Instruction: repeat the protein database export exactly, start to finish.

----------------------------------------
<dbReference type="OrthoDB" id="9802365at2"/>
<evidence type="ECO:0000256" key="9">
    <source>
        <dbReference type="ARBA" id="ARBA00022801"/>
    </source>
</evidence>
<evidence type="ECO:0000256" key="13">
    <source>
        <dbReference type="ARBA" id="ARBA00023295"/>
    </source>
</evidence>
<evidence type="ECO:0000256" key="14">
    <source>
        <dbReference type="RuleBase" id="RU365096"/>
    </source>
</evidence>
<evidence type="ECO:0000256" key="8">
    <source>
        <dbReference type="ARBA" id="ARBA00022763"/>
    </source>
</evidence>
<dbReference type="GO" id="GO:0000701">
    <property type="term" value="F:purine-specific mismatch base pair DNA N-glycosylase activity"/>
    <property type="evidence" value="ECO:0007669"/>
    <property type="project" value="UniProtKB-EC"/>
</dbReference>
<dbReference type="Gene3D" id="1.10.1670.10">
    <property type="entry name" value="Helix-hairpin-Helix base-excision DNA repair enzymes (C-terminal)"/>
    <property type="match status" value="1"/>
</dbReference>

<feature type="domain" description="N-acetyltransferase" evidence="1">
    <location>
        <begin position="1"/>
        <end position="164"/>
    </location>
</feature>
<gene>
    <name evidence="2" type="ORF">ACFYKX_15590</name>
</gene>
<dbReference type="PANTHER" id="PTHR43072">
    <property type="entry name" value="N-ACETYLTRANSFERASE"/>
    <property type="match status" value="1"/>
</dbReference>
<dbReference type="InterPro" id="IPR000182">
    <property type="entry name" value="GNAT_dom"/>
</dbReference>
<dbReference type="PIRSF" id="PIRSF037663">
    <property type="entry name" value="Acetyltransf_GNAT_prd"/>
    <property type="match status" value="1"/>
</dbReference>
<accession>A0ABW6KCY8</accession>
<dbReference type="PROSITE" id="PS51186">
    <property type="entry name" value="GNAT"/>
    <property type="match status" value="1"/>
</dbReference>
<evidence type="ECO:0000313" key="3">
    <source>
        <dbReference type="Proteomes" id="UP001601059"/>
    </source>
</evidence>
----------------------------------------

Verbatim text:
<dbReference type="OrthoDB" id="9802365at2"/>
<evidence type="ECO:0000256" key="9">
    <source>
        <dbReference type="ARBA" id="ARBA00022801"/>
    </source>
</evidence>
<evidence type="ECO:0000256" key="13">
    <source>
        <dbReference type="ARBA" id="ARBA00023295"/>
    </source>
</evidence>
<evidence type="ECO:0000256" key="14">
    <source>
        <dbReference type="RuleBase" id="RU365096"/>
    </source>
</evidence>
<evidence type="ECO:0000256" key="8">
    <source>
        <dbReference type="ARBA" id="ARBA00022763"/>
    </source>
</evidence>
<dbReference type="GO" id="GO:0000701">
    <property type="term" value="F:purine-specific mismatch base pair DNA N-glycosylase activity"/>
    <property type="evidence" value="ECO:0007669"/>
    <property type="project" value="UniProtKB-EC"/>
</dbReference>
<dbReference type="Gene3D" id="1.10.1670.10">
    <property type="entry name" value="Helix-hairpin-Helix base-excision DNA repair enzymes (C-terminal)"/>
    <property type="match status" value="1"/>
</dbReference>

<feature type="domain" description="N-acetyltransferase" evidence="1">
    <location>
        <begin position="1"/>
        <end position="164"/>
    </location>
</feature>
<gene>
    <name evidence="2" type="ORF">ACFYKX_15590</name>
</gene>
<dbReference type="PANTHER" id="PTHR43072">
    <property type="entry name" value="N-ACETYLTRANSFERASE"/>
    <property type="match status" value="1"/>
</dbReference>
<dbReference type="InterPro" id="IPR000182">
    <property type="entry name" value="GNAT_dom"/>
</dbReference>
<dbReference type="PIRSF" id="PIRSF037663">
    <property type="entry name" value="Acetyltransf_GNAT_prd"/>
    <property type="match status" value="1"/>
</dbReference>
<accession>A0ABW6KCY8</accession>
<dbReference type="PROSITE" id="PS51186">
    <property type="entry name" value="GNAT"/>
    <property type="match status" value="1"/>
</dbReference>
<evidence type="ECO:0000313" key="3">
    <source>
        <dbReference type="Proteomes" id="UP001601059"/>
    </source>
</evidence>